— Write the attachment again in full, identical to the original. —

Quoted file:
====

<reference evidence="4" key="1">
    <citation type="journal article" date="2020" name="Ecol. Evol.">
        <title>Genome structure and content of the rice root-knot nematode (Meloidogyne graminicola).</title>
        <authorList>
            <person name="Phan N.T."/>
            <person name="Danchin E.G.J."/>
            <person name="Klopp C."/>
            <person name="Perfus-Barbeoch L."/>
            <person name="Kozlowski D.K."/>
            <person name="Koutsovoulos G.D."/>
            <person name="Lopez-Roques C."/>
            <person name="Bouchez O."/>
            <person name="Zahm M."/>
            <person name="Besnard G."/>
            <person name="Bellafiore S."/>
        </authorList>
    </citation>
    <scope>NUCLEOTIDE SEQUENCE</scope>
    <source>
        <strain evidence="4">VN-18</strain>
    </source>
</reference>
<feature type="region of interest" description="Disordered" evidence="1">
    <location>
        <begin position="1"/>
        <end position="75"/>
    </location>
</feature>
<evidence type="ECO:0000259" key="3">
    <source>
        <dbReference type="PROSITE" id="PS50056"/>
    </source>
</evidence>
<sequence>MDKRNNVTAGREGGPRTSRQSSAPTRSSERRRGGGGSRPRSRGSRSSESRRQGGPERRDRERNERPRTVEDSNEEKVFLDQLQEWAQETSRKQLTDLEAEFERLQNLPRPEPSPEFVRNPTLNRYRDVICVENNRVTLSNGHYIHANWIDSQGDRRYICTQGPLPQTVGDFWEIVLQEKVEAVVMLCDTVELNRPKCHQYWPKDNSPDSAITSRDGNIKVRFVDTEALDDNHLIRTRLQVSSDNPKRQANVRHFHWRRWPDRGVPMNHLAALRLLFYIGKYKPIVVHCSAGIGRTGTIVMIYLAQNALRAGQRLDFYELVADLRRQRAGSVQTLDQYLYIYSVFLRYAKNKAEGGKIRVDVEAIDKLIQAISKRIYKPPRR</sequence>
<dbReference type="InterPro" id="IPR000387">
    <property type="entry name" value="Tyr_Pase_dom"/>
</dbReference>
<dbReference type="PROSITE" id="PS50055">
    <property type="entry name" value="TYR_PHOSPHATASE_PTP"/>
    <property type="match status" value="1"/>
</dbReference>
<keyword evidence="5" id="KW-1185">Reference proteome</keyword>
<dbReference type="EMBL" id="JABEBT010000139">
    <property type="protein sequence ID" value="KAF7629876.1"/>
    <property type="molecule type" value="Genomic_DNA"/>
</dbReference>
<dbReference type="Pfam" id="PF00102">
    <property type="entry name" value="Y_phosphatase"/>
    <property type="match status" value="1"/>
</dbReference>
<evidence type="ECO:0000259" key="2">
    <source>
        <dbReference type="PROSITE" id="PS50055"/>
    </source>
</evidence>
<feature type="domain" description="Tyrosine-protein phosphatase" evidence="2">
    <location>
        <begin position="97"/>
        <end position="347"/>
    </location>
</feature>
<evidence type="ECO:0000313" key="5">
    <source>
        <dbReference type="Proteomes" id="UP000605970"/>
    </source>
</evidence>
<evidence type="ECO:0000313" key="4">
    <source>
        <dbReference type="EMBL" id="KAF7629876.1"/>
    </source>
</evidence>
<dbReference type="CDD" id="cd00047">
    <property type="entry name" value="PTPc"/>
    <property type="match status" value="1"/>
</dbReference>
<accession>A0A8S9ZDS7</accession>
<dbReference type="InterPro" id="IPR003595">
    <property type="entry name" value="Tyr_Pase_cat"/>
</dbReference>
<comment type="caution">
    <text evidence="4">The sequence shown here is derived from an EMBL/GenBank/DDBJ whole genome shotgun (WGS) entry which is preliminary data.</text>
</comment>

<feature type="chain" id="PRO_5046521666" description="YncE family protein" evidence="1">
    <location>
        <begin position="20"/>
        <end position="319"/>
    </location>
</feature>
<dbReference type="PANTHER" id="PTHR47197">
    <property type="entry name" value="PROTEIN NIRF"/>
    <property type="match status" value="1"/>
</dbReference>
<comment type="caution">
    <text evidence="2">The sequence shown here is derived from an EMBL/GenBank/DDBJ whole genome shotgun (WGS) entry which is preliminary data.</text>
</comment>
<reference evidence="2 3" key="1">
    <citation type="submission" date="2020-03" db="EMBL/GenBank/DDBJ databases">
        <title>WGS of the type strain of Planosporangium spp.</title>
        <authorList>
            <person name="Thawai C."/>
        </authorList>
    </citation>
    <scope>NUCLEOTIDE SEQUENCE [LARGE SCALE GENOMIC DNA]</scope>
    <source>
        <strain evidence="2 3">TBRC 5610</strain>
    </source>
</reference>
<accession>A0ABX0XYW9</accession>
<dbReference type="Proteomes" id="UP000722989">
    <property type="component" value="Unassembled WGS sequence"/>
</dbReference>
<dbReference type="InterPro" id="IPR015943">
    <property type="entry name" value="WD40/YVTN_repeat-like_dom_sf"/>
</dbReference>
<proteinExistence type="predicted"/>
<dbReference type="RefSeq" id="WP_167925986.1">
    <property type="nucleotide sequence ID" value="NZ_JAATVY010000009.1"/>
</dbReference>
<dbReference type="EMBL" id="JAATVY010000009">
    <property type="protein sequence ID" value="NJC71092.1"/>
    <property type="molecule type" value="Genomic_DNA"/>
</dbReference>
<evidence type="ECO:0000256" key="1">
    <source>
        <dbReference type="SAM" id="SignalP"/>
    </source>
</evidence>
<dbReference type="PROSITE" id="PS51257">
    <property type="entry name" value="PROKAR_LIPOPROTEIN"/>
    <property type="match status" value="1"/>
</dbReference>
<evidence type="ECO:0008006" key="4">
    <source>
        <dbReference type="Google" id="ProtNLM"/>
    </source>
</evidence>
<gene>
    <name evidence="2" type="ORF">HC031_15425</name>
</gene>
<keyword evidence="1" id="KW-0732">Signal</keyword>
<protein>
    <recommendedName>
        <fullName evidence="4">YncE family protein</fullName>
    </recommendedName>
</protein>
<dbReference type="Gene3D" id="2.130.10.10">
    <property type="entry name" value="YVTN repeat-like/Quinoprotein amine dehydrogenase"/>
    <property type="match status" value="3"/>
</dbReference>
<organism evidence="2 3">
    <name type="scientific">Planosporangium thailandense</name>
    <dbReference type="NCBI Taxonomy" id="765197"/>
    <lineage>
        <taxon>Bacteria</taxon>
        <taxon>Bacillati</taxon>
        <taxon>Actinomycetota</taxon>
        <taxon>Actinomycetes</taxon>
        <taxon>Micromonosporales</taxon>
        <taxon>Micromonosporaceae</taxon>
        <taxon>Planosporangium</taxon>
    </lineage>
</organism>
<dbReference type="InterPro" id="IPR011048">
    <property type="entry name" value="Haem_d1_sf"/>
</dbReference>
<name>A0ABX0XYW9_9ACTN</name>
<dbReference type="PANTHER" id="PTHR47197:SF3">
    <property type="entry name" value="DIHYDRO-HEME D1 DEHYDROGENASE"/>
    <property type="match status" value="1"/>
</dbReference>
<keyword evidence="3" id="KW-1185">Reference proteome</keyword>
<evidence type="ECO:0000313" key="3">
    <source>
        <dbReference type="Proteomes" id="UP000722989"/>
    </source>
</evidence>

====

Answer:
<reference evidence="4" key="1">
    <citation type="journal article" date="2020" name="Ecol. Evol.">
        <title>Genome structure and content of the rice root-knot nematode (Meloidogyne graminicola).</title>
        <authorList>
            <person name="Phan N.T."/>
            <person name="Danchin E.G.J."/>
            <person name="Klopp C."/>
            <person name="Perfus-Barbeoch L."/>
            <person name="Kozlowski D.K."/>
            <person name="Koutsovoulos G.D."/>
            <person name="Lopez-Roques C."/>
            <person name="Bouchez O."/>
            <person name="Zahm M."/>
            <person name="Besnard G."/>
            <person name="Bellafiore S."/>
        </authorList>
    </citation>
    <scope>NUCLEOTIDE SEQUENCE</scope>
    <source>
        <strain evidence="4">VN-18</strain>
    </source>
</reference>
<feature type="region of interest" description="Disordered" evidence="1">
    <location>
        <begin position="1"/>
        <end position="75"/>
    </location>
</feature>
<evidence type="ECO:0000259" key="3">
    <source>
        <dbReference type="PROSITE" id="PS50056"/>
    </source>
</evidence>
<sequence>MDKRNNVTAGREGGPRTSRQSSAPTRSSERRRGGGGSRPRSRGSRSSESRRQGGPERRDRERNERPRTVEDSNEEKVFLDQLQEWAQETSRKQLTDLEAEFERLQNLPRPEPSPEFVRNPTLNRYRDVICVENNRVTLSNGHYIHANWIDSQGDRRYICTQGPLPQTVGDFWEIVLQEKVEAVVMLCDTVELNRPKCHQYWPKDNSPDSAITSRDGNIKVRFVDTEALDDNHLIRTRLQVSSDNPKRQANVRHFHWRRWPDRGVPMNHLAALRLLFYIGKYKPIVVHCSAGIGRTGTIVMIYLAQNALRAGQRLDFYELVADLRRQRAGSVQTLDQYLYIYSVFLRYAKNKAEGGKIRVDVEAIDKLIQAISKRIYKPPRR</sequence>
<dbReference type="InterPro" id="IPR000387">
    <property type="entry name" value="Tyr_Pase_dom"/>
</dbReference>
<dbReference type="PROSITE" id="PS50055">
    <property type="entry name" value="TYR_PHOSPHATASE_PTP"/>
    <property type="match status" value="1"/>
</dbReference>
<keyword evidence="5" id="KW-1185">Reference proteome</keyword>
<dbReference type="EMBL" id="JABEBT010000139">
    <property type="protein sequence ID" value="KAF7629876.1"/>
    <property type="molecule type" value="Genomic_DNA"/>
</dbReference>
<dbReference type="Pfam" id="PF00102">
    <property type="entry name" value="Y_phosphatase"/>
    <property type="match status" value="1"/>
</dbReference>
<evidence type="ECO:0000259" key="2">
    <source>
        <dbReference type="PROSITE" id="PS50055"/>
    </source>
</evidence>
<feature type="domain" description="Tyrosine-protein phosphatase" evidence="2">
    <location>
        <begin position="97"/>
        <end position="347"/>
    </location>
</feature>
<evidence type="ECO:0000313" key="5">
    <source>
        <dbReference type="Proteomes" id="UP000605970"/>
    </source>
</evidence>
<evidence type="ECO:0000313" key="4">
    <source>
        <dbReference type="EMBL" id="KAF7629876.1"/>
    </source>
</evidence>
<dbReference type="CDD" id="cd00047">
    <property type="entry name" value="PTPc"/>
    <property type="match status" value="1"/>
</dbReference>
<accession>A0A8S9ZDS7</accession>
<dbReference type="InterPro" id="IPR003595">
    <property type="entry name" value="Tyr_Pase_cat"/>
</dbReference>
<comment type="caution">
    <text evidence="4">The sequence shown here is derived from an EMBL/GenBank/DDBJ whole genome shotgun (WGS) entry which is preliminary data.</text>
</comment>

<feature type="chain" id="PRO_5046521666" description="YncE family protein" evidence="1">
    <location>
        <begin position="20"/>
        <end position="319"/>
    </location>
</feature>
<dbReference type="PANTHER" id="PTHR47197">
    <property type="entry name" value="PROTEIN NIRF"/>
    <property type="match status" value="1"/>
</dbReference>
<comment type="caution">
    <text evidence="2">The sequence shown here is derived from an EMBL/GenBank/DDBJ whole genome shotgun (WGS) entry which is preliminary data.</text>
</comment>
<reference evidence="2 3" key="1">
    <citation type="submission" date="2020-03" db="EMBL/GenBank/DDBJ databases">
        <title>WGS of the type strain of Planosporangium spp.</title>
        <authorList>
            <person name="Thawai C."/>
        </authorList>
    </citation>
    <scope>NUCLEOTIDE SEQUENCE [LARGE SCALE GENOMIC DNA]</scope>
    <source>
        <strain evidence="2 3">TBRC 5610</strain>
    </source>
</reference>
<accession>A0ABX0XYW9</accession>
<dbReference type="Proteomes" id="UP000722989">
    <property type="component" value="Unassembled WGS sequence"/>
</dbReference>
<dbReference type="InterPro" id="IPR015943">
    <property type="entry name" value="WD40/YVTN_repeat-like_dom_sf"/>
</dbReference>
<proteinExistence type="predicted"/>
<dbReference type="RefSeq" id="WP_167925986.1">
    <property type="nucleotide sequence ID" value="NZ_JAATVY010000009.1"/>
</dbReference>
<dbReference type="EMBL" id="JAATVY010000009">
    <property type="protein sequence ID" value="NJC71092.1"/>
    <property type="molecule type" value="Genomic_DNA"/>
</dbReference>
<evidence type="ECO:0000256" key="1">
    <source>
        <dbReference type="SAM" id="SignalP"/>
    </source>
</evidence>
<dbReference type="PROSITE" id="PS51257">
    <property type="entry name" value="PROKAR_LIPOPROTEIN"/>
    <property type="match status" value="1"/>
</dbReference>
<evidence type="ECO:0008006" key="4">
    <source>
        <dbReference type="Google" id="ProtNLM"/>
    </source>
</evidence>
<gene>
    <name evidence="2" type="ORF">HC031_15425</name>
</gene>
<keyword evidence="1" id="KW-0732">Signal</keyword>
<protein>
    <recommendedName>
        <fullName evidence="4">YncE family protein</fullName>
    </recommendedName>
</protein>
<dbReference type="Gene3D" id="2.130.10.10">
    <property type="entry name" value="YVTN repeat-like/Quinoprotein amine dehydrogenase"/>
    <property type="match status" value="3"/>
</dbReference>
<organism evidence="2 3">
    <name type="scientific">Planosporangium thailandense</name>
    <dbReference type="NCBI Taxonomy" id="765197"/>
    <lineage>
        <taxon>Bacteria</taxon>
        <taxon>Bacillati</taxon>
        <taxon>Actinomycetota</taxon>
        <taxon>Actinomycetes</taxon>
        <taxon>Micromonosporales</taxon>
        <taxon>Micromonosporaceae</taxon>
        <taxon>Planosporangium</taxon>
    </lineage>
</organism>
<dbReference type="InterPro" id="IPR011048">
    <property type="entry name" value="Haem_d1_sf"/>
</dbReference>
<name>A0ABX0XYW9_9ACTN</name>
<dbReference type="PANTHER" id="PTHR47197:SF3">
    <property type="entry name" value="DIHYDRO-HEME D1 DEHYDROGENASE"/>
    <property type="match status" value="1"/>
</dbReference>
<keyword evidence="3" id="KW-1185">Reference proteome</keyword>
<evidence type="ECO:0000313" key="3">
    <source>
        <dbReference type="Proteomes" id="UP000722989"/>
    </source>
</evidence>